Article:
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> Gavin's already questioned your history, so I'll let it go. I see HTTP
> 1.1 as the natural extension of an IETF notion of creating protocols by
> slapping extra headers onto information. HTTP was wise to reuse the
> same header infrastructure that had worked for prior protocols, but that
> doesn't make HTTP a brillant fundamental architecture.
No, but generalizing the behaviour of other application layer agreements
(protocols and APIs) certainly does.
There are many application protocols that retrieve stuff; FTP, IMAP,
NNTP, SMTP (VRFY & EXPN, for example). To generalize those into "GET",
plus a URI to identify what is being "gotten", was a stroke of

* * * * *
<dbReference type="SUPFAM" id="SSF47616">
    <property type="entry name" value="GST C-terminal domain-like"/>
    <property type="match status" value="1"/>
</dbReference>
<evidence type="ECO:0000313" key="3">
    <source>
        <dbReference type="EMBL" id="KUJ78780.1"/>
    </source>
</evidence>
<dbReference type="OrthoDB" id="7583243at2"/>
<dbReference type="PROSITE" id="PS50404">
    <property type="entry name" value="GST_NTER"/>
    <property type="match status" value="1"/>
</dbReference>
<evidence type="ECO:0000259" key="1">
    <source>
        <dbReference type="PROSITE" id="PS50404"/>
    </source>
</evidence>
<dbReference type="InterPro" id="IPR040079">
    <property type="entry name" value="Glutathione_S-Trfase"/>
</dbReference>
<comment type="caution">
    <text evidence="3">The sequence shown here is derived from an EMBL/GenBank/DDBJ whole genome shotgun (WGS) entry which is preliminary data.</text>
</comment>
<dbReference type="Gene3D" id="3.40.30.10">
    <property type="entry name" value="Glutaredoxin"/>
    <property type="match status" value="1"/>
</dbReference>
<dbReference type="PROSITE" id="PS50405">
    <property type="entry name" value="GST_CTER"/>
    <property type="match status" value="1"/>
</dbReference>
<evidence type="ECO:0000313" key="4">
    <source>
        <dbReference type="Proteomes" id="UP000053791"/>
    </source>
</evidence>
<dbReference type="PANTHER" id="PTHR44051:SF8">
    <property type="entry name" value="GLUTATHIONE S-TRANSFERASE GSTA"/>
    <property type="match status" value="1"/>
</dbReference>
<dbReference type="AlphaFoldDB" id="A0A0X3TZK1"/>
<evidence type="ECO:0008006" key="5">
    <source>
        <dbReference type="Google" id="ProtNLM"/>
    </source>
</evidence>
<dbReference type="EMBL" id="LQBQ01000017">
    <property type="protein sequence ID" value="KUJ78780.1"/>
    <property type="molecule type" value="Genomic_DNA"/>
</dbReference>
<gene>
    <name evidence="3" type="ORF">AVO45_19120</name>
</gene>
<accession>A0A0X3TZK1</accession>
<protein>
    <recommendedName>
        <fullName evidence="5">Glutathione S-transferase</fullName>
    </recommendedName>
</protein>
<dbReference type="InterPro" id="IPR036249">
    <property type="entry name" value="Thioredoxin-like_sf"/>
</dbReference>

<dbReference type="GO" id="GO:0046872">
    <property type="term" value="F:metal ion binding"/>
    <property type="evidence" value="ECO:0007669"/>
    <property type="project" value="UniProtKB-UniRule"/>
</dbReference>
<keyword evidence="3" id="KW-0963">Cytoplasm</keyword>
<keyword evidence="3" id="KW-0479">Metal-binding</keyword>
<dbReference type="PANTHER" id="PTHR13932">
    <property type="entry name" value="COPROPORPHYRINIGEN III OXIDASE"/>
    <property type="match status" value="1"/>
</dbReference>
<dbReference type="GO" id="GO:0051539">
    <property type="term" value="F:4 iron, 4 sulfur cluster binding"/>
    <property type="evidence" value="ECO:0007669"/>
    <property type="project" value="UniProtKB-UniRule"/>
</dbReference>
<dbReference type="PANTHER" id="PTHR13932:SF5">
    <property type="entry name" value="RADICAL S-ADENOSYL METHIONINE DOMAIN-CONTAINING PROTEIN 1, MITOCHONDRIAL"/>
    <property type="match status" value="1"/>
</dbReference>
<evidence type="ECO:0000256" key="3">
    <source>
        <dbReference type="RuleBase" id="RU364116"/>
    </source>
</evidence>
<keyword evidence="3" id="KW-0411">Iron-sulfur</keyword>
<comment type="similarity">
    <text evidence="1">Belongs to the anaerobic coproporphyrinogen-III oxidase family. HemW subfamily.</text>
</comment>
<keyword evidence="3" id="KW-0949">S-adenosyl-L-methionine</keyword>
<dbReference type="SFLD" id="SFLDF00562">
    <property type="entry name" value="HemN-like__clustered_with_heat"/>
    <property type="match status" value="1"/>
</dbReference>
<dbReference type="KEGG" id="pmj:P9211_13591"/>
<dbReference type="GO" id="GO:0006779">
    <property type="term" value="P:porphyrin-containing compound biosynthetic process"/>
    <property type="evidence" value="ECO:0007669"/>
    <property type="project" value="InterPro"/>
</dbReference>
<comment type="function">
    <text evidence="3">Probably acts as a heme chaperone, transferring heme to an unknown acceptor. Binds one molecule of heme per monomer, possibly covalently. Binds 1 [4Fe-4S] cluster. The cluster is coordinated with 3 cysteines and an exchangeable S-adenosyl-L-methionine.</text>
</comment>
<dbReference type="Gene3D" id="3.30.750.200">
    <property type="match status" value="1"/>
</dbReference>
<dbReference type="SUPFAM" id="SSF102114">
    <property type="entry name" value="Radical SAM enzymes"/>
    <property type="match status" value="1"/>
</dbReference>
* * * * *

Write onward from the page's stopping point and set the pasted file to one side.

brilliance. Economies of scale, which previously failed to materialize
because everybody had their own notion of "retrieve" before (and none of
them worked with anybody else's), suddenly emerged, and companies such
as Akamai were born.
getFile(), getName(), getArticle(), getStockQuote() were what we had
*before* the Web. I can't see any reason to go back after seeing
what can be achieved with GET.
Mark Baker, Chief Science Officer, Planetfred, Inc.
Ottawa, Ontario, CANADA. firstname.lastname@example.org